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Takuan Sōhō

Takuan Sōhō. Japanese Zen master of the Rinzai school, Sōhō (1573–1645). He became a monk as a boy, and received the seal of recognition (inka-shōmei) from Mindō Kokyō. He became abbot of Daitoku-ji in Kyōto under orders in 1609, but retired after three days. Much later he was first abbot of Takai-ji in 1638. Famous for his skill in the ways of calligraphy (shōdō) and tea ceremony (chadō), he also, in Fudochi Shimmyō-roku, explored the relation between the way of the sword (kendō) and the mental disposition of a Zen practitioner. He became known as ‘the naked monk’, since he had only one robe, and when he washed it, he remained in his room.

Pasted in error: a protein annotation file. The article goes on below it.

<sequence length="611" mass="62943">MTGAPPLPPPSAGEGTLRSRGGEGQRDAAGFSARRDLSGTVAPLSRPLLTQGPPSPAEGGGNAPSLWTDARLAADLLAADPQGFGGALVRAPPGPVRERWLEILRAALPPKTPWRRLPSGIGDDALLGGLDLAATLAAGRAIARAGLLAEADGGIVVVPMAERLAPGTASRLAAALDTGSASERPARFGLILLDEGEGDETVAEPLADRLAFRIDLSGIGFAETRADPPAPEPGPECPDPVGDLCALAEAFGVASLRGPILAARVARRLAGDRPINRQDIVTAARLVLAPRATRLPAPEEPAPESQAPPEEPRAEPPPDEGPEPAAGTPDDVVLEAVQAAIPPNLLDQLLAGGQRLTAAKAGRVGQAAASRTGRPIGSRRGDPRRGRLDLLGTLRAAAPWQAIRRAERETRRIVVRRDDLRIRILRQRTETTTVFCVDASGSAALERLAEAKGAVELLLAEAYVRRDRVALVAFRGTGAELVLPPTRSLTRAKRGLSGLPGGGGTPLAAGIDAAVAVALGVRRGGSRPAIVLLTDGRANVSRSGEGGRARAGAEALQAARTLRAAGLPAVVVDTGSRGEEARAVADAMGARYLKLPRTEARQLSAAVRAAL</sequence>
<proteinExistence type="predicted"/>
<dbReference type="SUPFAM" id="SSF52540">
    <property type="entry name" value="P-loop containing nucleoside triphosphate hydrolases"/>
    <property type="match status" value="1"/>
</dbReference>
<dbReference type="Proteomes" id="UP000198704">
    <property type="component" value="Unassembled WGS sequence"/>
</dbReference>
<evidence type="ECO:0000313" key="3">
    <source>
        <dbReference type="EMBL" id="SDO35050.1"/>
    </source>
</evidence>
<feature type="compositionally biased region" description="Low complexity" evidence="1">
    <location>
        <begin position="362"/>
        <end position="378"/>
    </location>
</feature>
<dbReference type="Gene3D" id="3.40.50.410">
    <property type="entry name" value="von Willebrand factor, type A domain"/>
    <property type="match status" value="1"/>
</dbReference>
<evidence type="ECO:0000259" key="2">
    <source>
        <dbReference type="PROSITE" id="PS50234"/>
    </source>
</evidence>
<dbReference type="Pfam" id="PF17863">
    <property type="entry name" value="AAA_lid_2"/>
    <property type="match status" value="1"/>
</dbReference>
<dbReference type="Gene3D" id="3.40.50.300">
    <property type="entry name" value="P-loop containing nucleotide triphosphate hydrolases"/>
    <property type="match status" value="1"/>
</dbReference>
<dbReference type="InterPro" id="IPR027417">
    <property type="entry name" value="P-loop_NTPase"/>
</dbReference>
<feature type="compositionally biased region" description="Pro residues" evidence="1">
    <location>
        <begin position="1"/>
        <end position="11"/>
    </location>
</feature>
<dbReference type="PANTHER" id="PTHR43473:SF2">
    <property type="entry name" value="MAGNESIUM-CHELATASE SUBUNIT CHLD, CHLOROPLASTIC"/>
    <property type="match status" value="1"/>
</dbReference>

His writings were many, including poetry, but little has been translated. He explored in particular the meaning of Confucian thought in relation to Zen.

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